There were two trails — one to Seongsan Ilchulbong Peak summit that I had already climbed with a $5 entrance fee, and a free trail. I headed to the latter. Continue reading The other side of the mountain
To be honest, I’d never heard of a lava blister until I traipsed around Williamstown’s point and came across this unusual rock formation. Continue reading What is a lava blister?
Te Wairoa was once a thriving village where both Maori and Pakeha flourished until June, 1886. Early that morning, earthquakes were followed by eruptions that continued for hours, covering Te Wairoa with two metres of mud and ash. Continue reading Buried Village
The following day was the first rainy day of my trip. I opened the bathroom window to let out the steam from a shower and the gassy volcanic smell of Rotorua seeped in. I found myself taking deep breaths as if addicted to the fumes.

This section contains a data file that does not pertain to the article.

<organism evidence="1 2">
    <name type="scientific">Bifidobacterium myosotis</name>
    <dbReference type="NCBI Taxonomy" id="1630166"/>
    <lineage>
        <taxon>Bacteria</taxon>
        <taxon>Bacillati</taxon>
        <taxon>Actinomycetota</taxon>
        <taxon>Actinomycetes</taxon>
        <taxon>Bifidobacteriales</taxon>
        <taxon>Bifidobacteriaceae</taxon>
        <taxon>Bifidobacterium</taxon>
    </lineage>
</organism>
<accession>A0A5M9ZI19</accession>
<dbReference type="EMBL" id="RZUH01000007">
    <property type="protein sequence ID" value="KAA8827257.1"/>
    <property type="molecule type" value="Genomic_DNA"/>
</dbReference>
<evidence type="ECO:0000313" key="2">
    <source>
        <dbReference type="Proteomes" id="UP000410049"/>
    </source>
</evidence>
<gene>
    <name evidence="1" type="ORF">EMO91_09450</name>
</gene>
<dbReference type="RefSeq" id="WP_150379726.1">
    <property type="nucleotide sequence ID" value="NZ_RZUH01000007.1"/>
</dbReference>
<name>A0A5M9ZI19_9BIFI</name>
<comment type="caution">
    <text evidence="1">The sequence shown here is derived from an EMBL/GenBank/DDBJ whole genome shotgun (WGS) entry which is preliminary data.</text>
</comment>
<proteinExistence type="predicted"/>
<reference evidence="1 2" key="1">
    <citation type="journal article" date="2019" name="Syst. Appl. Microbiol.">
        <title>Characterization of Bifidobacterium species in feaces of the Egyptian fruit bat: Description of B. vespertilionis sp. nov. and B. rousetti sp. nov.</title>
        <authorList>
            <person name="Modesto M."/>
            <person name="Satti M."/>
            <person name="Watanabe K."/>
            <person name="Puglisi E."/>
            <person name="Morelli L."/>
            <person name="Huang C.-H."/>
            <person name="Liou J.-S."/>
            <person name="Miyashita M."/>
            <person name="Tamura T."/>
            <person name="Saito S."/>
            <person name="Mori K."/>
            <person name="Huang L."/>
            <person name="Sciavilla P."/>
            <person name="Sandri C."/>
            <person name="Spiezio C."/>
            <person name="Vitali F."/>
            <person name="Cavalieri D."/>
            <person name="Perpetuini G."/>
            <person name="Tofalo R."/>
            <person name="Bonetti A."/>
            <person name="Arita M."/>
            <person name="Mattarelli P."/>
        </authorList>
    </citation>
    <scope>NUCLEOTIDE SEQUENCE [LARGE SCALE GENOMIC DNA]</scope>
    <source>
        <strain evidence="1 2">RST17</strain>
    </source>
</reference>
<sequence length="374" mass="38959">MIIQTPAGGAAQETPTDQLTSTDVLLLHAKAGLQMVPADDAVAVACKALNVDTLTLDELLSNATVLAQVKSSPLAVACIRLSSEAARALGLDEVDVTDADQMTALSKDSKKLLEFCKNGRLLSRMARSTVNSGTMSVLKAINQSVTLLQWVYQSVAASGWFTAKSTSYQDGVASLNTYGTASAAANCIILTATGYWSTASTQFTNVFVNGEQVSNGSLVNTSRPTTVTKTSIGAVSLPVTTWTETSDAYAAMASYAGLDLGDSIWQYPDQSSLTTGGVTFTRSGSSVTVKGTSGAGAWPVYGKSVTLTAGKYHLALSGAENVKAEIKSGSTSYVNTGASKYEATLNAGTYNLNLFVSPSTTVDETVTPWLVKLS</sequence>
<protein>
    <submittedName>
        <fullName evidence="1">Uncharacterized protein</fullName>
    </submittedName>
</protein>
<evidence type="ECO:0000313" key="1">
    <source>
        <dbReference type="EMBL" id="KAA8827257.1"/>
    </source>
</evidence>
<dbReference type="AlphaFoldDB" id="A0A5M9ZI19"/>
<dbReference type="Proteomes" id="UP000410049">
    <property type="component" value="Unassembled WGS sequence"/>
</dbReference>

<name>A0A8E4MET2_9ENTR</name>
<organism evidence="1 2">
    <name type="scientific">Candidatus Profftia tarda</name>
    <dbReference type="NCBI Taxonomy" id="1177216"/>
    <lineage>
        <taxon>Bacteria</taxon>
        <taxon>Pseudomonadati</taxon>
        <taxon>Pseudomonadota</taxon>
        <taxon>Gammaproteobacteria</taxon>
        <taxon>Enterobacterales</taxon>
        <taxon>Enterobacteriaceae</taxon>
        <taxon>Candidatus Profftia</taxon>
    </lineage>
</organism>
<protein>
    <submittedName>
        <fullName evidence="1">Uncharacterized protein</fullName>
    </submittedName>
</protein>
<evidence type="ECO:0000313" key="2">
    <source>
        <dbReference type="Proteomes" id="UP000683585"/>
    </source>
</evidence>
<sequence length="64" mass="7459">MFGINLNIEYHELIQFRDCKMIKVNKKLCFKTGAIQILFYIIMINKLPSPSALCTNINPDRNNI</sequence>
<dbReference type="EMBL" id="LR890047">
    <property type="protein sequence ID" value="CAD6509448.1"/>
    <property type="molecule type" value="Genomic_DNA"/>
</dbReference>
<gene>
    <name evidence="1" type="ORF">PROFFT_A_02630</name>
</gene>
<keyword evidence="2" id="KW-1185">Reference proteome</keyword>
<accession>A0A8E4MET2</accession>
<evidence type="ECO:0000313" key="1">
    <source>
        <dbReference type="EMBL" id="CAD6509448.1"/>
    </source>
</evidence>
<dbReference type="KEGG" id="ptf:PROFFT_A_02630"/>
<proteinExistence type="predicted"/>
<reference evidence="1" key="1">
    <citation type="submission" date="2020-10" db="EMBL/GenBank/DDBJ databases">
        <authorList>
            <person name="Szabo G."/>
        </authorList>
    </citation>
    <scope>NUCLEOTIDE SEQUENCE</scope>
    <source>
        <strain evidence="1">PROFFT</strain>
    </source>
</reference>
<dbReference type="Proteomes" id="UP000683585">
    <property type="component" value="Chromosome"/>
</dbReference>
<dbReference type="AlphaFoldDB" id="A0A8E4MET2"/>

I headed to the opposite side of Mt Tarawera from the boat cruise I took the previous day. Nearby stood the village of Te Wairoa, destroyed by Mt Tarawera’s eruption in 1886. Part of the destroyed site was excavated, revealing old Maori houses (whare), bottles, plates, and other tools of the times. Continue reading Te Wairoa buried Village
After Wai-O-Tapu, I travelled to Waimangu Volcanic Valley, fourteen kilometres south of Rotorua. I walked four kilometres to the jetty, down the slope past volcanic craters which blew out over a century earlier.
Passing toetoe grass, tea trees and black fern trees along with hot stream, fumes rose like mist, from obscure cracks in the path, from lakes and pools. The crater-lake reflected sparkling ripples before swallowed by another rush of steam. Continue reading Hiking Waimangu’s Volcanic Valley